Lidocaine is commonly administered as a bolus injection and, because of its short half-life (13 minutes), is continuously infused at the rate of 1-4 mg per minute. A rate of 1-5 mg/kg/h infused intravenously is suggested for therapeutic purposes for human [20,21]. Lidocaine has narrow therapeutic index, with only small difference between therapeutic and potential toxic concentrations . The serum concentration associated with the clinical side effects is considered greater than 6.0 μg/ml [23,24].
In this study, 4 mg/kg of lidocaine was administered as a bolus injection and was continuously infused at the rate of 4 mg/kg/h, considering its side effects, hemodynamics and lower sensitivity to lidocaine in rabbits .
In this study, lidocaine administered before ischemia or during reperfusion neither reduced the infarct size nor the incidence of ventricular arrhythmias. These results suggest that lidocaine produced no preconditioning or postconditioning benefits.
Although the mechanisms underlying the cardioprotective effects of preconditioning are fully unknown, the opening of KATP channels seems to play a pivotal role in the signal transduction cascade in ischemic and volatile anesthetic-induced preconditioning and post conditioning [25,26]. Lidocaine, however, has been demonstrated to inhibit or attenuate the opening of the KATPchannel [27-29]. That might be the reason why lidocaine is unable to produce preconditioning or postconditioning benefits.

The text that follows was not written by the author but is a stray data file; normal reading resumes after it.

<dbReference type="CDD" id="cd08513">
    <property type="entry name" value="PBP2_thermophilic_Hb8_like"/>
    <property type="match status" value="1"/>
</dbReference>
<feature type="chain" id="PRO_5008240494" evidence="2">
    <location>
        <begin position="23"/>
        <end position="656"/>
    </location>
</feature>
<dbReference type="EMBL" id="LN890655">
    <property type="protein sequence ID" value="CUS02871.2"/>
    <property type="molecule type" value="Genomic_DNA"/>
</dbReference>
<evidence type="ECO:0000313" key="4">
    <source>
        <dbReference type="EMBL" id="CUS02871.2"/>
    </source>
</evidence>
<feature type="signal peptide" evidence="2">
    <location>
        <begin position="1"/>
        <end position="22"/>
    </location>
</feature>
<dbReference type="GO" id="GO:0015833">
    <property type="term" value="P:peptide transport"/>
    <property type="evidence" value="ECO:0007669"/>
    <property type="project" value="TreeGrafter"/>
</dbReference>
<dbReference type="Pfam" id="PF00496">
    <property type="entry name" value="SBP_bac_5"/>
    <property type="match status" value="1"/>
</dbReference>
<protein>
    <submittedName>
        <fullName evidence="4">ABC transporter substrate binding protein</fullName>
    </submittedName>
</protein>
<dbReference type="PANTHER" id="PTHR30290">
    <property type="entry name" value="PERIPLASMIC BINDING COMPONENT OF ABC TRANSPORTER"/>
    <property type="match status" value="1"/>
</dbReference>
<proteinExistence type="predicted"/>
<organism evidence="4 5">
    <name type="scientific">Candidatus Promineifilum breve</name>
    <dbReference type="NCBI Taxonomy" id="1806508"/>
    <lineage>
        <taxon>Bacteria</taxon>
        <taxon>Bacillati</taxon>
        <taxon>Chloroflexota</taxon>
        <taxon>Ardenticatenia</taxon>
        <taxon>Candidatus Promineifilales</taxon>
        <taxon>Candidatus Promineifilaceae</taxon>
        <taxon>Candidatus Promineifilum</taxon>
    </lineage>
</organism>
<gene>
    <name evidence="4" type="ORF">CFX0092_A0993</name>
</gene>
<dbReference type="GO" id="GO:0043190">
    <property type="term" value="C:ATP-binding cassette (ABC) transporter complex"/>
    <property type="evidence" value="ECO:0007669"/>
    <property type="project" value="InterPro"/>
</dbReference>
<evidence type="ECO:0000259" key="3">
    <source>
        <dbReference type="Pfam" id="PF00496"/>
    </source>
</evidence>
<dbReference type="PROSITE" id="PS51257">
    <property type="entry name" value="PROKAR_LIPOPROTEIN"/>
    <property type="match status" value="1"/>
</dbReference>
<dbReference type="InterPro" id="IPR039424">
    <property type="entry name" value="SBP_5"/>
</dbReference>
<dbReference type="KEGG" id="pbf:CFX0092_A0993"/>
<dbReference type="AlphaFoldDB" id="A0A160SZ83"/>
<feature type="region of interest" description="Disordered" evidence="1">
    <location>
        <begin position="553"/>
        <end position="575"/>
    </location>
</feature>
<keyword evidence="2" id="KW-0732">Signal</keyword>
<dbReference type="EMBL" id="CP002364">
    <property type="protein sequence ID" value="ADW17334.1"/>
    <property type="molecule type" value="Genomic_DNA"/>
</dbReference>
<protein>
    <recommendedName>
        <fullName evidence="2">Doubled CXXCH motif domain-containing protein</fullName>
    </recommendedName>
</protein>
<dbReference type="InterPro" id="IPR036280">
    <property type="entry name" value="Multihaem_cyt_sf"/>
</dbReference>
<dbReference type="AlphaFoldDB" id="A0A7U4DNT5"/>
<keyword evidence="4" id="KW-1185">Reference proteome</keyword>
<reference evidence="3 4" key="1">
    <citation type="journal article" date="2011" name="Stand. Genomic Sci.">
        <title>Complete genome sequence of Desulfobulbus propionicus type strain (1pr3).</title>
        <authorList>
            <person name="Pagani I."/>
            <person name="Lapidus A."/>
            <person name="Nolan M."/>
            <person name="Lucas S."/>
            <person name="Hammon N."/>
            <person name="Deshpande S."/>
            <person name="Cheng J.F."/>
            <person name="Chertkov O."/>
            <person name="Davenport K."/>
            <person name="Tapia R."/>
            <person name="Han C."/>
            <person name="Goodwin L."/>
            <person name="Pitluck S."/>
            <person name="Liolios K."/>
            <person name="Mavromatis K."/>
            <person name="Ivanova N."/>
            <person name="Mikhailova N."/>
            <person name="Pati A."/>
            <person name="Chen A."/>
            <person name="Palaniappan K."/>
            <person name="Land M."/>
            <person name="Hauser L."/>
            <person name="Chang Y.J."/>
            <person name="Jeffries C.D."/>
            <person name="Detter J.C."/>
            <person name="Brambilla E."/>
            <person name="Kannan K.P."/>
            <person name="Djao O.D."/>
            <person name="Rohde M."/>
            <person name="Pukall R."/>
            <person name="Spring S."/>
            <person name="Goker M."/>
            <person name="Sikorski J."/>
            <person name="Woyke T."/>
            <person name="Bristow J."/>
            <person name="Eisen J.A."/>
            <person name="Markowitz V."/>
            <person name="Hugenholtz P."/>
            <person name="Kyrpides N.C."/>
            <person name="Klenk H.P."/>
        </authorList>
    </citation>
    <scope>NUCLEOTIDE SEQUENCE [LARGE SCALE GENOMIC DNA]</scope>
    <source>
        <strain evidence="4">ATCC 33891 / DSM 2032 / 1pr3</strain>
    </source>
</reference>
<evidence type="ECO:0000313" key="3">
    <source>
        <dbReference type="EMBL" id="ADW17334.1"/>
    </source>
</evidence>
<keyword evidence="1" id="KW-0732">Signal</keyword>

On the contrary, continuous administration of lidocaine from 10 minutes prior to ischemia up to the end of reperfusion exerted cardioprotective effects after ischemia reperfusion injury, as shown by a reduction of the infarct area. Therefore, continuous infusion of lidocaine is necessary to limit the size of infarcts. A recent report  has shown similar results when lidocaine is infused continuously during ischemia in in vivo mice.
In the present investigation, the infarct size was determined by staining with TCC. This method has generally been found to be an accurate measure of ultimate infarct size at 2 to 48 hr of reperfusion when compared with subsequent histologic analysis in animals . TTC staining has been demonstrated to reveal equivalent infarct size values when compared with histologic determination in rabbits and dogs after 2 to 3 hr of reperfusion [31,32]. Similar conditions of ischemia and reperfusion were used in the present study and therefore the lower infarcts observed in this study do not appear to be attributable to technical factors other than lidocaine.